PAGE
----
One problem though, the plans for this are nowhere to be found. Best I can figure it is somewhere between a sabot and a mirror, but with a harder chine than both. I sized the rudder and centreboard calculating under the water line surface area of a mirror and scaling it down to the 2.3m LWL of this dinghy. I found second hand mast and boom from a walker bay 10 sailing kit, and am cutting down a laser mainsail to rig it. Can't wait to see how my amateurish naval architecture skills convert to the sailing experience.

Having trouble posting some photos of it from work.. but can share them if people are interested.

01-17-2017, 06:13 PM
Photos are good.

01-17-2017, 10:08 PM
Here's some photos:


01-18-2017, 11:11 AM
I'd say leave the rudder varnished, but paint the centerboard. You'll want to coat with unthickened epoxy and then fiberglass both, as otherwise that marine ply will get bashed up and start to rot. A thickened bead of epoxy or even a piece of cotton cord covered with thickened epoxy works great along the leading edge and bottom edge of both.

And I STRONGLY recommend changing that rudder to kick-up style -- easy to do by cutting the blade off in a half-circle and adding cheekplates on one or both sides.

https://cvws.icloud-content.com/CAEQARoQBNBo1CnWleu3tyLj-zMgsA/011a85700afa0bac3e7fb055655e24ef34dc4346cc/IMG_0003.JPG?v=0&p=48&x=1&a=BYhRnwqN%2B8m7AyqYOA%3D%3D&e=1484842185000&r=abe68bad-af53-4606-a2d3-7ebc8b17d03f-7&u=1484759085135&c=Ct8ECrsECt4DCjZnY3MtYXNpYS0wMDAwMi5jb250ZW50LXN0 b3JhZ2UtZG93bmxvYWQuZ29vZ2xlYXBpcy5jb20QuwMaA0dFVC LlAS9JZlI1bTdVQldhOW5TWUVDRXdOMT94LWNsaWVudC1yZXF1 ZXN0LWlkPWFiZTY4YmFkLWFmNTMtNDYwNi1hMmQzLTdlYmM4Yj E3ZDAzZiZiaW49NjAzMDAwMDAyJlNpZ25hdHVyZT1OTjcwJTJC VkJheEVrOU5QSUVhVU5CZjhYNkl1TSUzRCZieXRlLXJhbmdlPT AtNjA5ODMyJkV4cGlyZXM9MTQ4NDc1OTA4NTEzNSZHb29nbGVB Y2Nlc3NJZD1HT09HTjJKRlBDRzNXVks1R0NGNyZyZWdpb249YW 1lcndlc3QqBEhUVFAyAzEuMToFaHR0cHNCDQoGQWNjZXB0EgMq LypCKQoRWC1BcHBsZS1PYmplY3QtSUQSFElmUjVtN1VCV2E5bl NZRUNFd04xQhcKBVJhbmdlEg5ieXRlcz0wLTYwOTgzMkIlCgRE YXRlEh1XZWQsIDE4IEphbiAyMDE3IDE2OjA5OjQ1IEdNVEoIZ2 NzX2FzaWFSF2N2d3MuaWNsb3VkLWNvbnRlbnQuY29tWM_gppSb KxIwChWBcxhqO-89_AyN_rkXOMWZp6ASRqcSEQF7bZk-XlSSS25eUtALKnNQGKmcJSAAGhRJZlI1bTdVQldhOW5TWUVDRX dOMSIQQTdTVjJ1bTFhSGFYQXBNNBIfChUBGoVwCvoLrD5_sFVl XiTvNNxDRswSBAgAEAAoACAC&s=ScJuaG7YnADCvS01aIzHiGzJthI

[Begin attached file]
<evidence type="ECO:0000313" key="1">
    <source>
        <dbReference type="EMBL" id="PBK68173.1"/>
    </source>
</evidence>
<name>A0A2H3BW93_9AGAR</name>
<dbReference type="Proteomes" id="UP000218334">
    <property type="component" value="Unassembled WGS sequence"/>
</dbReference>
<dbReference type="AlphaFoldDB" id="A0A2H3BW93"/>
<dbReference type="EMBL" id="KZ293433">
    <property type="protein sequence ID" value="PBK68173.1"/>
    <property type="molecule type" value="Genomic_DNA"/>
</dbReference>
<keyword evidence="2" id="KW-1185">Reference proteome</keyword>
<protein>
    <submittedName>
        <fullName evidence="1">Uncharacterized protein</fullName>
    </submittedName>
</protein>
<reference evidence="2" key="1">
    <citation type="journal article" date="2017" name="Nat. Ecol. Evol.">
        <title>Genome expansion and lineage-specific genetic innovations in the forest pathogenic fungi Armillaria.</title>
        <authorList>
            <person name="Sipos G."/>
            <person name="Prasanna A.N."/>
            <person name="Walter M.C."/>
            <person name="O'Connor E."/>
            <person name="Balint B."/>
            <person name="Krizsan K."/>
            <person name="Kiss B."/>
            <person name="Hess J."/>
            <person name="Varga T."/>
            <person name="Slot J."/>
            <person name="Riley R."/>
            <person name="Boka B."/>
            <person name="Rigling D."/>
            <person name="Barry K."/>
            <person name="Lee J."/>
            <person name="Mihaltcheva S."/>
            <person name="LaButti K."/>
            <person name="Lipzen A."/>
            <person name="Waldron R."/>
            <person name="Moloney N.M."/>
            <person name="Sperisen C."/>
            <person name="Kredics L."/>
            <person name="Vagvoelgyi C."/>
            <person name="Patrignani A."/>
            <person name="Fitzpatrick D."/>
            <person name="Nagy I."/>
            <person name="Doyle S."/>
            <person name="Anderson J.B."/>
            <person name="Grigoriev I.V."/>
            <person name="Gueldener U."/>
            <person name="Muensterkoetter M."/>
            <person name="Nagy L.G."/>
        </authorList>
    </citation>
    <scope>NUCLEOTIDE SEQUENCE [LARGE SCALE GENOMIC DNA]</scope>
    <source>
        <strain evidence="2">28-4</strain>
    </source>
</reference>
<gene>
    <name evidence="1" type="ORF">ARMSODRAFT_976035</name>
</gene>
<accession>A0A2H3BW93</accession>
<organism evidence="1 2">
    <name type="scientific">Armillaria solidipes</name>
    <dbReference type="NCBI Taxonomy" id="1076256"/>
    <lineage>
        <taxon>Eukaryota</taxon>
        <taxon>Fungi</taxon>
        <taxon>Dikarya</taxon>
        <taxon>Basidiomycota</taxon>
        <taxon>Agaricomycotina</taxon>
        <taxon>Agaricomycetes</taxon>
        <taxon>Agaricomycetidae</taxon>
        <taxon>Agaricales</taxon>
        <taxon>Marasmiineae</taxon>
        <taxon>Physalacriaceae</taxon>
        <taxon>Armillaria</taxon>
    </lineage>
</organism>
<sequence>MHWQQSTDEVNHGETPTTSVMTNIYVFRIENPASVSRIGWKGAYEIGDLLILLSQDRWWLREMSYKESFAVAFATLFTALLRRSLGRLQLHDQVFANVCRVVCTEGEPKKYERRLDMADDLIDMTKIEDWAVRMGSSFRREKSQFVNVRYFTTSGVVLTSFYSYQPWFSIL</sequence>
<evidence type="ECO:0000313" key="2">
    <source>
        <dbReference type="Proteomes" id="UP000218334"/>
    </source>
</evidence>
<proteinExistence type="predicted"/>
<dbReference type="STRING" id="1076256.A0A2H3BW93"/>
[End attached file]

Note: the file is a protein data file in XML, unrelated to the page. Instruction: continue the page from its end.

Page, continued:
You can add the cheekplates to the rudder head (most common) or to the blade (my dory skiff) -

http://www.grapeviewpointboatworks.com/images/tirrik/tirrik_rudder.jpg http://www.luckhardt.com/kickup-full1.jpg

Here's how to post photos on this forum:

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John Meachen
01-18-2017, 06:39 PM
I like white paint as it makes it easier to spot fronds of weed or pieces of rope.

01-19-2017, 12:29 AM
Yeah I did think about adding a kick up rudder with cheeks. Couldn't figure out an easy way to handle mechanism to move it down and up such that it'd stay there. I'll see how hard pulling the pin on the top pintle and getting the whole thing onboard is before I complicate it.. As you say, it could be easily done later.

After buying the timber I read that marine ply is a bad idea for rudders and centre boards. I figure since this boat is pretty small the chance of 18mm ply succumbing to the stresses of a 8ft boat was unlikely... Anyone think otherwise?

01-19-2017, 01:41 AM
There is nothing wrong with marine ply in that application.
As you said, not much load for that small of a boat.

I second the suggestion for a folding rudder. Just think of how deep of water you would need just to get in the boat.